previously supplied to it by the PCE that originated the PKS. previously supplied to it by the PCE that originated the PKS.
If a CPS is derived, the path fragment SHOULD be inserted into the If a CPS is derived, the path fragment SHOULD be inserted into the
ERO of the Path message as a direct replacement for the PKS. Other ERO of the Path message as a direct replacement for the PKS. Other
processing of the CPS and ERO are permitted as described in processing of the CPS and ERO are permitted as described in
[RFC3209]. [RFC3209].
This processing can give rise to the following error cases: This processing can give rise to the following error cases:
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segment. In the latter case, the Path Key and its expansion SHOULD be segment. In the latter case, the Path Key and its expansion SHOULD be
retained by the LSR that performs the substitution for at least the retained by the LSR that performs the substitution for at least the
lifetime of the LSP. In both cases, the expansion of the PKS SHOULD lifetime of the LSP. In both cases, the expansion of the PKS SHOULD
be made available to diagnostic tools under the control of local be made available to diagnostic tools under the control of local
policy. policy.
4. Security Considerations 4. Security Considerations
The protocol interactions required by the mechanisms described in The protocol interactions required by the mechanisms described in
this document are point to point and can be authenticated and made this document are point to point and can be authenticated and made
secure as described in [PCEP] and [RFC3209]. The protocol secure as described in [RFC5440] and [RFC3209]. The protocol
interactions for PCEP are listed in [PCE-PKS], while general interactions for PCEP are listed in [PCE-PKS], while general
considerations for securing RSVP-TE in MPLS-TE and GMPLS networks can considerations for securing RSVP-TE in MPLS-TE and GMPLS networks can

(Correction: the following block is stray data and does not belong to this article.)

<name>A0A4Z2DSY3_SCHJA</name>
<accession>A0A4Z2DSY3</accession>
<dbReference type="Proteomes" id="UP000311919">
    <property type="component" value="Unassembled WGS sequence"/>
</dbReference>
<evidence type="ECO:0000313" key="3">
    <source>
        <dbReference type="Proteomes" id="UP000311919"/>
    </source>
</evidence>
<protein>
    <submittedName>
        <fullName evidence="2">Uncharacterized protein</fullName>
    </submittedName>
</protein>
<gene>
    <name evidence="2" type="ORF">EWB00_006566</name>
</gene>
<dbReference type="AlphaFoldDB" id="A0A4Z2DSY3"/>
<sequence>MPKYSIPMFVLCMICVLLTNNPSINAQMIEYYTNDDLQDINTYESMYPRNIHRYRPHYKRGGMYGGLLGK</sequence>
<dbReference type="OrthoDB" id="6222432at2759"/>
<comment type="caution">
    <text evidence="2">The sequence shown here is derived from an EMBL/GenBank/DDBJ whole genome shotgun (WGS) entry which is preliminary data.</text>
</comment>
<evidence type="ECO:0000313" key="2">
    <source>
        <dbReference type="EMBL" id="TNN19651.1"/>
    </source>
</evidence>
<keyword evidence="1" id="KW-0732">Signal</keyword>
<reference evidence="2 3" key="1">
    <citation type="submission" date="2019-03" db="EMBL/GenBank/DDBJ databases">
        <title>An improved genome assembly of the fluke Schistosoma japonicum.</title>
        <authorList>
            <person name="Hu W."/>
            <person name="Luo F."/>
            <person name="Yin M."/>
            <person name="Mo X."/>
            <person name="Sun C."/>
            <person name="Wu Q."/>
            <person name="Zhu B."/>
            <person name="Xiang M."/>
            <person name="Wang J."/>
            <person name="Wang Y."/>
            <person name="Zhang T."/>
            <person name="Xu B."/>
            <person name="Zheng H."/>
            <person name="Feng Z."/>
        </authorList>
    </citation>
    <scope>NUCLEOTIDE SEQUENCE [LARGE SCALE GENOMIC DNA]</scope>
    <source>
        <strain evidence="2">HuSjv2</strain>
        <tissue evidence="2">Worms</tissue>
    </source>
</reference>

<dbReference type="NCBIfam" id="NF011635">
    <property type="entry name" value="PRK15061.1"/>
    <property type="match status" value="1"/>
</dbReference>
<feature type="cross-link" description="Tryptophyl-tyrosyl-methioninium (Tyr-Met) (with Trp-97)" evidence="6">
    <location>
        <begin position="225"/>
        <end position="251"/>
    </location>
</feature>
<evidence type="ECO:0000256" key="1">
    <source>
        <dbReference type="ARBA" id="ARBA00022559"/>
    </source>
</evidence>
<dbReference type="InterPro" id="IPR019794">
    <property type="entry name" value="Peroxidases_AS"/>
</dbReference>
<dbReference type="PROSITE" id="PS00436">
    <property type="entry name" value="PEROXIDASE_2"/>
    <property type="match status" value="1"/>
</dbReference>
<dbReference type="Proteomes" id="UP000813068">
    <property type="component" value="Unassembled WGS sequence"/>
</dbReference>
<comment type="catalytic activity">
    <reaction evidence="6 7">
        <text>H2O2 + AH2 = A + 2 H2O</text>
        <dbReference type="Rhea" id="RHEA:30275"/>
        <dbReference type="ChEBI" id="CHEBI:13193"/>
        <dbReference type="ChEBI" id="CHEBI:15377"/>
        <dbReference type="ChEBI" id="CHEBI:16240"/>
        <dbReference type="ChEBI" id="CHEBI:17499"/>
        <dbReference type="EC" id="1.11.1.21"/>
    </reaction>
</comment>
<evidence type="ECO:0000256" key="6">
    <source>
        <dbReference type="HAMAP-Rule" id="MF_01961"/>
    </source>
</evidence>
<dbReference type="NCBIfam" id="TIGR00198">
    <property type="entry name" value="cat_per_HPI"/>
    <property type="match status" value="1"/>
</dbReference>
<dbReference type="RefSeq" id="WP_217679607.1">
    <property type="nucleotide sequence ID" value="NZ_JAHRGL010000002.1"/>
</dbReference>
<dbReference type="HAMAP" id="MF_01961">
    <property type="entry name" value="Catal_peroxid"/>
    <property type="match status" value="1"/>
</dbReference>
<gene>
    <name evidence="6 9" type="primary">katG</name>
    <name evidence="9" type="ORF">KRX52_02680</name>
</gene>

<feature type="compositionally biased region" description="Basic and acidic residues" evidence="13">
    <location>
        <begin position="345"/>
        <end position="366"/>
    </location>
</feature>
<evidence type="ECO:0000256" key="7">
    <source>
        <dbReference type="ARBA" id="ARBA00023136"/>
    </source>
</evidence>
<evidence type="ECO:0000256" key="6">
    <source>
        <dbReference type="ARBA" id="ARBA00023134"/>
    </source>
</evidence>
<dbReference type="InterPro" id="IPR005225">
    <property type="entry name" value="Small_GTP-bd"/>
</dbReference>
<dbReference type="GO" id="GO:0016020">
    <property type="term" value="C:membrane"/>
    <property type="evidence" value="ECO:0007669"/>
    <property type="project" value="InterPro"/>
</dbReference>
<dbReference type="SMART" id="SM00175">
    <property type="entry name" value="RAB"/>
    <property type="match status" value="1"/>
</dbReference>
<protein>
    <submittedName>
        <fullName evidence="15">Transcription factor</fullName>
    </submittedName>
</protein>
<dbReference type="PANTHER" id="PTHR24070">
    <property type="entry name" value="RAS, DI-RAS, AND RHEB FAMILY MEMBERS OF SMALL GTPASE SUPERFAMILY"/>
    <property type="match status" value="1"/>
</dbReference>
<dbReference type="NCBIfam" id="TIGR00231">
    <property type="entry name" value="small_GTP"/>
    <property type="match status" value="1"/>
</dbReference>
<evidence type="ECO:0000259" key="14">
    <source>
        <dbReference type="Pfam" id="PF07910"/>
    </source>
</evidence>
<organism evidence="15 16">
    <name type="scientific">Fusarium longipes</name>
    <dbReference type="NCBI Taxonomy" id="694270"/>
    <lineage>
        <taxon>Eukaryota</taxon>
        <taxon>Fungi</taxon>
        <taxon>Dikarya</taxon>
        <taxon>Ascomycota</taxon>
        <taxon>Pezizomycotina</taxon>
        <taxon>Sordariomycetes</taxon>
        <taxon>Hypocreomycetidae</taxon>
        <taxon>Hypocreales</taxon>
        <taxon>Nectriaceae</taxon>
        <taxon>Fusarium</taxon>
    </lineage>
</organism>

be found in [MPLS-SEC]. be found in [MPLS-SEC].
Thus, the security issues can be dealt with using standard techniques Thus, the security issues can be dealt with using standard techniques
for securing and authenticating point-to-point communications. In for securing and authenticating point-to-point communications. In
addition, it is RECOMMENDED that the PCE providing a PKS expansion addition, it is RECOMMENDED that the PCE providing a PKS expansion
checks that the LSR that issued the request for PKS expansion is the checks that the LSR that issued the request for PKS expansion is the
head end of the resulting CPS. head end of the resulting CPS.
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MAY simply use the error code/value "Policy Control Failure"/ MAY simply use the error code/value "Policy Control Failure"/
"Inter-domain policy failure" in all cases. "Inter-domain policy failure" in all cases.
- Authenticity of the path key. A concern is that the path key in the - Authenticity of the path key. A concern is that the path key in the
PKS will be altered or faked leading to erroneous path key PKS will be altered or faked leading to erroneous path key
expansion and the use of the wrong CPS. The consequence would be a expansion and the use of the wrong CPS. The consequence would be a
bad ERO in a Path message causing the LSP to be set up incorrectly bad ERO in a Path message causing the LSP to be set up incorrectly
resulting in incorrect network resource usage, diversion of traffic resulting in incorrect network resource usage, diversion of traffic
to where it can be intercepted, or failure to set up the LSP. These to where it can be intercepted, or failure to set up the LSP. These
problems can be prevented by protecting the protocol exchanges in problems can be prevented by protecting the protocol exchanges in
PCEP and RSVP-TE using standard security techniques. PCEP and RSVP-TE using the security techniques described in
[RFC5440], [RFC3209], and [MPLS-SEC].
- Resilience to DNS attacks. A PCE can be attacked through a flood of - Resilience to DoS attacks. A PCE can be attacked through a flood of
path key expansion requests - this issue is addressed in [PCE-PKS] path key expansion requests - this issue is addressed in [PCE-PKS]
and is out of scope for this document. A further attack might and is out of scope for this document. A further attack might